19. In re. question (c): The assertion by the plaintiffs regarding schedule B property does not contain sufficient evidence to make out a case for the wife and children to seek for partition during the life time of late R.Nagaraju who was defendant No.2 before the trial Court. Whether the schedule B property was ancestral or self-acquired property of late L.Rangappa is neither pleaded nor proved in a legally acceptable manner. The only assertion in the plaint is that the plaintiffs were entitled for a share in schedule B property. The unequivocal stand of the plaintiffs is that schedules A, B and C properties are acquired during the life time of late L. Rangappa as made out in para-2 of the plaint. In the absence of any evidence to demonstrate otherwise the 36 finding of the trial Court that schedule B property was the absolute property of late L. Rangappa does not deserve interference. The trial Court at para-27 has rightly held that the claim of the plaintiffs with respect to schedule B property during the life time of defendant No.2, who was the husband of defendant No.1 and father of plaintiff Nos.2 to 4 is not maintainable, does not merit interference. Insofar as schedule C property is concerned, which are moveable properties, the trial Court has arrived at a finding that no evidence is adduced to prove the existence of schedule C property (moveables in the nature of jewellery), the plaintiffs have not made out any fresh grounds to interfere with the said finding.

20. In re. W.P. No.35239/2013 Writ petition No.35239/2013 was filed by appellant Nos.1, 2 and 4 in R.F.A.No.19/2013 herein assailing the order passed on I.A.No.9 under Section 10 37 read with Section 151 of C.P.C. whereby the trial Court had dismissed the application filed by appellants herein seeking stay of proceedings of O.S.No.6249/2005 till conclusion of R.F.A.No.19/2013 filed by the defendant No.5 herein seeking recovery of possession from the appellants. O.S.No.6249/2005 came to be filed by defendant No.5 seeking recovery of possession of second floor of the property bearing No.13, 2nd Cross Road, Gandhinagar, Bengaluru 560 009, which was stated to be in possession of the plaintiffs who had filed O.S.No.2201/1995. The suit came to filed resting their rights on the basis of sale deed executed in favour of defendant No.5 in the present proceedings. An application viz., I.A. No.9 under Section 10 of C.P.C. came to be filed seeking stay of the proceedings in O.S.No.6249/2005 till disposal of R.F.A. No.19/2013. The plaintiffs in O.S.No.2201/1995 had filed a suit 38 seeking for the relief of partition with respect to the property which was also subject matter of suit in O.S.No.6249/2005. The suit for partition having been dismissed, R.F.A. No.19/2013 was filed. It is contended that, if the plaintiffs in O.S.No.2201/1995 who are appellants in R.F.A. No.19/2013 were to succeed, they would derive rights to the property, the possession of which is sought to be recovered in O.S.No.6249/2005. In light of dismissal of O.S.No.2201/1995 and affirmation of such judgment in R.F.A. No.19/2013, which has been disposed off as above, the proceedings in O.S.No.6249/2005 is to be permitted to be continued and the interim order granted in W.P.No.35239/2013 stands discharged. Accordingly, the case made out for consideration of validity of the order under I.A.No.9 does not survive for adjudication in light of final order passed in R.F.A. No.19/2013 affirming the dismissal of suit in O.S.No.2201/1995. 39 Accordingly, R.F.A. No.19/2013 is disposed off in light of the findings on the points for consideration. Writ Petition No.35239/2013 is disposed off as per the observations made supra. Sd/- JUDGE VGR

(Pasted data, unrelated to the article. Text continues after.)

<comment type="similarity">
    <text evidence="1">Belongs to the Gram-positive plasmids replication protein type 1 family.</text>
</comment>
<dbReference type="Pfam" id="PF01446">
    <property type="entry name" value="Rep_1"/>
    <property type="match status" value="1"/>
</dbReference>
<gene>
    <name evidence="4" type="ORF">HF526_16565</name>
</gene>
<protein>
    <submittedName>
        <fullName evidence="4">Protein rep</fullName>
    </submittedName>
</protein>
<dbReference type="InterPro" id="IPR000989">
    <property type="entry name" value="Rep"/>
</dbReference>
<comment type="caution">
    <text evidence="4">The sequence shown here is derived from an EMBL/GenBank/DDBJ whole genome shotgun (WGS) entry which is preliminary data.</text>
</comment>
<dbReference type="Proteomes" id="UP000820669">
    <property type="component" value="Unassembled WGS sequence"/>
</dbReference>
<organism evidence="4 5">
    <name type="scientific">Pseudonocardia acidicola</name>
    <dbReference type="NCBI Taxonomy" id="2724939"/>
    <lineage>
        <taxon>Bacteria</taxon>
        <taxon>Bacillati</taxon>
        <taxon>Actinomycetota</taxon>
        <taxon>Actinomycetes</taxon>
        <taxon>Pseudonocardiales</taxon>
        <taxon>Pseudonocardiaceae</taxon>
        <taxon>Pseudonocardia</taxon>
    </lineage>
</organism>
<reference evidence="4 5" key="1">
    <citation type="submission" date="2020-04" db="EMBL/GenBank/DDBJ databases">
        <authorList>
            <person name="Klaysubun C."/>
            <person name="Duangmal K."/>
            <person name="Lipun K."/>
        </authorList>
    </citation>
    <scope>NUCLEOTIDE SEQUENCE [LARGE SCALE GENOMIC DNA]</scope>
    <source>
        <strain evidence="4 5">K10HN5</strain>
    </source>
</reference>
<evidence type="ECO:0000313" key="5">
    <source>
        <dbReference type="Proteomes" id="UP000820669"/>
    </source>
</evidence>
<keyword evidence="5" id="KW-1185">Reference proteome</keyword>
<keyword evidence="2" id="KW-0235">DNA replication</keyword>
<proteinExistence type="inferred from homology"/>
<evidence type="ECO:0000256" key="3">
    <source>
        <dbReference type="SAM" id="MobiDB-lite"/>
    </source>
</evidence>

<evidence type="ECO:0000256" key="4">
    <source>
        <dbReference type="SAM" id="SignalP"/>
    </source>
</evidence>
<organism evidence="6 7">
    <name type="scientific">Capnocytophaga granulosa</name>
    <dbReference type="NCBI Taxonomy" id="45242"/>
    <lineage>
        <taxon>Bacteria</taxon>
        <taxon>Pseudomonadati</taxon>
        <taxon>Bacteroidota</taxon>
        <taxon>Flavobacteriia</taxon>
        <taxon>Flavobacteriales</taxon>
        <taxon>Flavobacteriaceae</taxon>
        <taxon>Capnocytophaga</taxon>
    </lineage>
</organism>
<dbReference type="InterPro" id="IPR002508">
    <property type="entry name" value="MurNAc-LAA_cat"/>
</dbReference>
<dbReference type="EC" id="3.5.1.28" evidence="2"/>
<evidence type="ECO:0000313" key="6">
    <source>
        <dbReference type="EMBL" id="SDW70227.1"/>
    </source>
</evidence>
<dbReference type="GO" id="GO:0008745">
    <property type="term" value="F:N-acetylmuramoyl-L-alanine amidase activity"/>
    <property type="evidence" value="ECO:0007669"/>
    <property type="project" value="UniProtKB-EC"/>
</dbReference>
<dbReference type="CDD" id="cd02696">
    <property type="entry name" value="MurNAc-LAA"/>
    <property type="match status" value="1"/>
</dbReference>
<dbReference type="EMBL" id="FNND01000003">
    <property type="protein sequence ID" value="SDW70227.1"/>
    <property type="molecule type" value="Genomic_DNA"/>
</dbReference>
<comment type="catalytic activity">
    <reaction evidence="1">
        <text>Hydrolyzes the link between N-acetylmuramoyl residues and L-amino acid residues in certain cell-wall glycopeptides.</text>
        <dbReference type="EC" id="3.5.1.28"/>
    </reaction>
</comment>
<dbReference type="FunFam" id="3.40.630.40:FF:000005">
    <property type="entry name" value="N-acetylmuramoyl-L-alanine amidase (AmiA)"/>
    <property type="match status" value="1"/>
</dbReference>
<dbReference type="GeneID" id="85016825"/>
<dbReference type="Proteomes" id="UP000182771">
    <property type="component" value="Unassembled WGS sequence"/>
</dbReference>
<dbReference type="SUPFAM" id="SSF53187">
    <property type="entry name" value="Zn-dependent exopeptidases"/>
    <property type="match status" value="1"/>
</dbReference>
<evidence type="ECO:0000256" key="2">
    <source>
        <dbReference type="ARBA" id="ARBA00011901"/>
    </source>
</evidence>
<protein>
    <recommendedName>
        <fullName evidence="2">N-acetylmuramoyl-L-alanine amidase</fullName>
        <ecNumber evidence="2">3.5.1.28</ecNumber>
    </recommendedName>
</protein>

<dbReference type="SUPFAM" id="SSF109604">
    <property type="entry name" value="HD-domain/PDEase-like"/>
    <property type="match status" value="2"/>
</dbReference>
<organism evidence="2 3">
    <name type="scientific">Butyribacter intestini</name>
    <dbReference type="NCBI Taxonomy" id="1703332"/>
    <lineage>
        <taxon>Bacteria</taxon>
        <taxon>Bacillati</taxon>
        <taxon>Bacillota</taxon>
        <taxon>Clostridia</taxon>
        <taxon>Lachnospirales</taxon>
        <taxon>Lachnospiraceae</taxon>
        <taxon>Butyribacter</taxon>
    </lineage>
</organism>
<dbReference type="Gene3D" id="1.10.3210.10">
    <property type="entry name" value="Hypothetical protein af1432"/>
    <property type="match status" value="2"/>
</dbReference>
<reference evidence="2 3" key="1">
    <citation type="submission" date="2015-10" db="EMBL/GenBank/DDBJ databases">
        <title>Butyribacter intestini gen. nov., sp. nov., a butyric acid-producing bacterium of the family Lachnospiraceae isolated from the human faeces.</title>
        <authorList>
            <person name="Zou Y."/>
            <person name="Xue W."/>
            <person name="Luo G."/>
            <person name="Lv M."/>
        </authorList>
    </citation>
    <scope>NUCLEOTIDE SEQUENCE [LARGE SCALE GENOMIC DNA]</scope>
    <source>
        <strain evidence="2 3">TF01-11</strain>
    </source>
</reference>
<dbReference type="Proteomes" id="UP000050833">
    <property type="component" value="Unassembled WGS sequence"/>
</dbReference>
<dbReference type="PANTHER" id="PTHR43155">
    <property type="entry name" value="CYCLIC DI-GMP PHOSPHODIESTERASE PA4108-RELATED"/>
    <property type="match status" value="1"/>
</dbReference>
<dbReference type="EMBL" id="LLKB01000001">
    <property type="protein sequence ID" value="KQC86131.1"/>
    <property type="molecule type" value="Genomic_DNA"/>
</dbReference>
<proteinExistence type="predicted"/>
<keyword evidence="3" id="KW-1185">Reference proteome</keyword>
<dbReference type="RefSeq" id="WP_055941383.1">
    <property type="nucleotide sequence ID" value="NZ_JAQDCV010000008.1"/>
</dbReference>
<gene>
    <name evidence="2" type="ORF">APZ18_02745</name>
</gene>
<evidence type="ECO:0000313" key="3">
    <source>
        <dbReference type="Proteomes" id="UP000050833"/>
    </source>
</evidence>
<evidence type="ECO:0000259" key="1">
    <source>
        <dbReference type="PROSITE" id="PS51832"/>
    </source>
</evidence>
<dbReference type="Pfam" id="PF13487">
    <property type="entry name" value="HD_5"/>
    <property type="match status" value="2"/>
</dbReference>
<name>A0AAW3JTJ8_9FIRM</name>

Save Judgments// Add Notes // Store Search Result sets // Organizer Client Files //